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    Acute effects of sedentary behavior on ankle torque assessed with a custom-made electronic dynamometer

    Dragoi, II, Popescu, FG, Petrita, T, Alexa, F, Barac, S, Bondor, CI, Pauncu, EA, Bowling, FL, Reeves, ND ORCID logoORCID: https://orcid.org/0000-0001-9213-4580 and Ionac, M (2022) Acute effects of sedentary behavior on ankle torque assessed with a custom-made electronic dynamometer. Journal of Clinical Medicine, 11 (9). p. 2474. ISSN 2077-0383

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    Inactivity negatively influences general health, and sedentary behaviour is known to impact the musculoskeletal system. The aim of the study was to assess the impact of time spent in active and sedentary behaviour on foot muscle strength. In this observational study, we compared the acute effects of one day of prolonged sitting and one day of low-to-moderate level of activity on ankle torque in one group of eight healthy participants. Peak ankle torque was measured using a portable custom-made electronic dynamometer. Three consecutive maximal voluntary isometric contractions for bilateral plantar flexor and dorsiflexor muscles were captured at different moments in time. The average peak torque significant statistically decreased at 6 h (p = 0.019) in both static and active behaviours, with a higher average peak torque in the active behaviour (p < 0.001). Age, gender, body mass index and average steps did not have any significant influence on the average value of maximal voluntary isometric contraction. The more time participants maintained either static or active behaviour, the less force was observed during ankle torque testation. The static behaviour represented by the sitting position was associated with a higher reduction in the average peak ankle torque during a maximal voluntary isometric contraction when compared to the active behaviour.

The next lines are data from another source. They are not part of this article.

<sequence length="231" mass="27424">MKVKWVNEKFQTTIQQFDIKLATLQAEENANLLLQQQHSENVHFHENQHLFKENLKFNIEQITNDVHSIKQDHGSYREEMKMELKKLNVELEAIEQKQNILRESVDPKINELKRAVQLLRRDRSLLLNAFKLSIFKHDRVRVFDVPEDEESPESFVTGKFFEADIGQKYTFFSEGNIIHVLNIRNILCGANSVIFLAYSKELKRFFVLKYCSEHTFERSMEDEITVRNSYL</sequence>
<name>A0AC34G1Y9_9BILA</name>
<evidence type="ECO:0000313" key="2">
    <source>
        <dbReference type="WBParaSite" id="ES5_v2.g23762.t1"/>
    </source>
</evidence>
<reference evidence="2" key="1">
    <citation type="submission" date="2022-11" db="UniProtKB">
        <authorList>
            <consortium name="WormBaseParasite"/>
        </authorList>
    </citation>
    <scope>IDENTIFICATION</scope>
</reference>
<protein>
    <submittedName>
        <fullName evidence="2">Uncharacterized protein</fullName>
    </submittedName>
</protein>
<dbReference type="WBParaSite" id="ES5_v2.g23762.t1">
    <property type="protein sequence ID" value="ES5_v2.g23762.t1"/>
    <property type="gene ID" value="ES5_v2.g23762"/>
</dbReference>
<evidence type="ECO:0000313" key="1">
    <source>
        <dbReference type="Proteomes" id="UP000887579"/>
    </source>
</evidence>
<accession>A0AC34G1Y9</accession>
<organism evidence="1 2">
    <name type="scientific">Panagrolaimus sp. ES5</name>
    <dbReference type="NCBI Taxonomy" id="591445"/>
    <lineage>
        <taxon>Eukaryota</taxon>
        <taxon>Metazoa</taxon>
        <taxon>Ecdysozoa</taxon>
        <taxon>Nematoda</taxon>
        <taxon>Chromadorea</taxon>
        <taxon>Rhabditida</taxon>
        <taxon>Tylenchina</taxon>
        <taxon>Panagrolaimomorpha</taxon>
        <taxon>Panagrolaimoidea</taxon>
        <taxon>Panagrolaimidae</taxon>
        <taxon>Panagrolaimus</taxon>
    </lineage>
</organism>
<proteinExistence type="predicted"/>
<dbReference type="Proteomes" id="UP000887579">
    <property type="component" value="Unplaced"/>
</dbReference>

Impact and Reach


    Activity Overview
    6 month trend
    6 month trend

    Additional statistics for this dataset are available via IRStats2.


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